Awards Photo CVM  

Advancing the health and well-being of animals and people


Principal Investigator:  Brian Collins
Co-Investigator: Paul Mazza
Co-Investigator: Leslie Appel

Department of Clinical Sciences
Contact Information:  Email:  bgc2@cornell.edu; Phone: 607-253-3706
Sponsor: Wildlife Conservation & Shelter Medicine Program:  John T. and Jane A. Wiederhold Foundation
Grant Number: N/A
Title: SOS/Cornell Student Teaching Program and CPS Shelter Animal Assistance Program
Annual Direct Cost: $32,500
Project Period: 05/01/2012-04/30/2014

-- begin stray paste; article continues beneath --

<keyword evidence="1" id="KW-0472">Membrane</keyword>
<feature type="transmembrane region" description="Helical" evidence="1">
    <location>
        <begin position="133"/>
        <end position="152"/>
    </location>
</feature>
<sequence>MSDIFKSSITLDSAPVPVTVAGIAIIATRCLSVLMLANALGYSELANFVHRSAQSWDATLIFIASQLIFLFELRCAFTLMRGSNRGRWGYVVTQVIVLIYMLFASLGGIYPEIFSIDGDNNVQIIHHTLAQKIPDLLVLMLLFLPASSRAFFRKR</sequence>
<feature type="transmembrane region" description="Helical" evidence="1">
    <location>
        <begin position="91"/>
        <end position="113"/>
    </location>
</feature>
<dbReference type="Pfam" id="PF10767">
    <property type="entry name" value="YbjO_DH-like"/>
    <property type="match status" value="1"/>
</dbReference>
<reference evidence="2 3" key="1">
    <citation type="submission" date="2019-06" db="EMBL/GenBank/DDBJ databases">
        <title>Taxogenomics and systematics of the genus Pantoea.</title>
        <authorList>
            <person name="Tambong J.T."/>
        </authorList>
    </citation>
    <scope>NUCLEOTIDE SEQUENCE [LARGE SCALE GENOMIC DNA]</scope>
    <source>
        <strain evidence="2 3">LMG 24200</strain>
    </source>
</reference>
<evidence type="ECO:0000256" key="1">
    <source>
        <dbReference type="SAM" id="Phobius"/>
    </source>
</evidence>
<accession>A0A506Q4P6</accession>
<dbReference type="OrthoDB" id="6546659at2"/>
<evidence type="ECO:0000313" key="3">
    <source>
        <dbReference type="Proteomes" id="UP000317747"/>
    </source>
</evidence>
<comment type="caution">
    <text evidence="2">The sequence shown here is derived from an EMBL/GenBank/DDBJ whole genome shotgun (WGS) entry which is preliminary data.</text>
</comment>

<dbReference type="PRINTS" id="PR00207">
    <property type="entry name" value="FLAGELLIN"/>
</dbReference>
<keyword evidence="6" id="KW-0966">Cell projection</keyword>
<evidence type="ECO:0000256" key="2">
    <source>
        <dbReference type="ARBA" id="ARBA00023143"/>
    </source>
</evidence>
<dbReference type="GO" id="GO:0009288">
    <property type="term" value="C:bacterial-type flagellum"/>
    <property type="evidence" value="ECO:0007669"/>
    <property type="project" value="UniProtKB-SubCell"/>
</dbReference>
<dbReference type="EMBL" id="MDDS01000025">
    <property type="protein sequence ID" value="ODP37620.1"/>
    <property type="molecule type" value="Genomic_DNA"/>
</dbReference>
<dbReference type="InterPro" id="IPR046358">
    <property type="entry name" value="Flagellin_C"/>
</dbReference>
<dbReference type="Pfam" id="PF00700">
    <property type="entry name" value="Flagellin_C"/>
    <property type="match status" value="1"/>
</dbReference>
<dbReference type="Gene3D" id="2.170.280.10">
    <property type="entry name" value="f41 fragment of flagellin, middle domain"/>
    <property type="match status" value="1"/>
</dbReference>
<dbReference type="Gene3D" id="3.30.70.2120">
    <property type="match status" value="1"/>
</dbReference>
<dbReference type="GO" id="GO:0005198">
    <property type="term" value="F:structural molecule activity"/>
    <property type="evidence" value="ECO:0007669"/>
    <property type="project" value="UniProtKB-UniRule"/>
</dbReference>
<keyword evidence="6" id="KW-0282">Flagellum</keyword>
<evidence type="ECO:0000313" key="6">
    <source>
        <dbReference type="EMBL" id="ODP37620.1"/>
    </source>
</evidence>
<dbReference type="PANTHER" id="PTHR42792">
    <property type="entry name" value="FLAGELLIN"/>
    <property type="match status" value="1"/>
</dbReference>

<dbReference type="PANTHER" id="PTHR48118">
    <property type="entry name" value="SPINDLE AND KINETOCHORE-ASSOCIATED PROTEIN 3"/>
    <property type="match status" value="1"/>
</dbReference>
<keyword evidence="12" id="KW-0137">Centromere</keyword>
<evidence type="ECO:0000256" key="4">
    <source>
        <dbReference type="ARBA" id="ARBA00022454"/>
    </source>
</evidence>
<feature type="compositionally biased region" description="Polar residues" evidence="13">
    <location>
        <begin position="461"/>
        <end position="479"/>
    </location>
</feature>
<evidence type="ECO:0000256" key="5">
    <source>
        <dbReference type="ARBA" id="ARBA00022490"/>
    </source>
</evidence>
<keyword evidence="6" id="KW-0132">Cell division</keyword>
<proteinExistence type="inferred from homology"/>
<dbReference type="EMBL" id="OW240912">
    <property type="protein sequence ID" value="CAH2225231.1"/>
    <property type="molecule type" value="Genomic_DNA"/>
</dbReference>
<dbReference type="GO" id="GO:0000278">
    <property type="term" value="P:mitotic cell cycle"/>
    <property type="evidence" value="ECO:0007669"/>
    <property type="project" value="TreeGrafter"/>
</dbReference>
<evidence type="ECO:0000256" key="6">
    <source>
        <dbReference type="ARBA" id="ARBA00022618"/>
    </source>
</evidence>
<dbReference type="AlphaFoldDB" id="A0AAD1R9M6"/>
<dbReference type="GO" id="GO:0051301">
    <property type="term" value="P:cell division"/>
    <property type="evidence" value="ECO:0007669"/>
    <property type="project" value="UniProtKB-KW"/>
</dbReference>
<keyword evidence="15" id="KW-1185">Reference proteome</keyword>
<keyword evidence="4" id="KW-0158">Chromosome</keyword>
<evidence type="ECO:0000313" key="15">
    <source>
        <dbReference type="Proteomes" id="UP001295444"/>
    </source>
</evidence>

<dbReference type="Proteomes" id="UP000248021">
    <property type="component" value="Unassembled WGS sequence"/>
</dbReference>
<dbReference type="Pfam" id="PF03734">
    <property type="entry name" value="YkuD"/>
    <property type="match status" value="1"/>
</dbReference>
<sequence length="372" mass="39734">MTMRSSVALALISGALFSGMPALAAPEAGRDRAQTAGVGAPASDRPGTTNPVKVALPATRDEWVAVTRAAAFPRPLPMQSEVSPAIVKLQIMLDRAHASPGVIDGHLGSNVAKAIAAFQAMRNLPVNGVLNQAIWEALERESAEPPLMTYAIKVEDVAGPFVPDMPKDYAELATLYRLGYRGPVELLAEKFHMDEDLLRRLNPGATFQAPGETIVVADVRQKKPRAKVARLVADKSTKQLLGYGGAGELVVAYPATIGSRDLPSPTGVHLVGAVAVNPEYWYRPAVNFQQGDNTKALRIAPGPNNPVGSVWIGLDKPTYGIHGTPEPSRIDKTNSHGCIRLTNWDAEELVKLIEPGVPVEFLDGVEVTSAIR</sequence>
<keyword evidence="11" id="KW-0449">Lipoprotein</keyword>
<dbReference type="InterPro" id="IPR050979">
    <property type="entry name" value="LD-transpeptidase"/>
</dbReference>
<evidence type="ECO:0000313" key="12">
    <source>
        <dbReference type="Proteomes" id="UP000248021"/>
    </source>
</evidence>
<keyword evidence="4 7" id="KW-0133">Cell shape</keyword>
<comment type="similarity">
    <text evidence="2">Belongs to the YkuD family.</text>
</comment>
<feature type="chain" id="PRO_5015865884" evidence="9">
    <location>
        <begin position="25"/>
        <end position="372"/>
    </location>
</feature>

DESCRIPTION (provided by applicant):  Providing practical, experiential learning opportunities for students is a primary objective of the Community Practice Service (CPS) at the Cornell University College of Veterinary Medicine.  To help accomplish this goal Cornell began a collaborative relationship in June of 2009 with Shelter Outreach Services (SOS), a non-profit organization which provides low cost surgical sterilization services to cats and dogs in our region. By utilizing a system that has already been established we have been able to provide a popular and effective learning experience for students during their clinical rotations.  The program’s objectives are:  to enhance the hands-on clinical and surgical experiences of Cornell veterinary students; to enhance the student experience in the area of Shelter Medicine; to better prepare students for private practice and shelter medicine; and to provide much needed assistance to area shelters and the animals in their care.  This program has proven itself to be sustainable in terms of funding and it has also been a success as evidenced by the numbers of sterilization surgeries that the students have performed, the observed improvement in skills, and the positive testimonials from DVMs, veterinary students, and shelter personnel.   We propose to expand upon this experience with the addition of the CPS Shelter Animal Assistance Program.  With this program we will provide more service learning opportunities by offering additional medical and surgical services to shelter animals within the facilities of the Cornell University Hospital for Animals.  The results of these combined programs are far-reaching as they will benefit veterinary students, the CUHA, our shelter partners, shelter animals and the local community.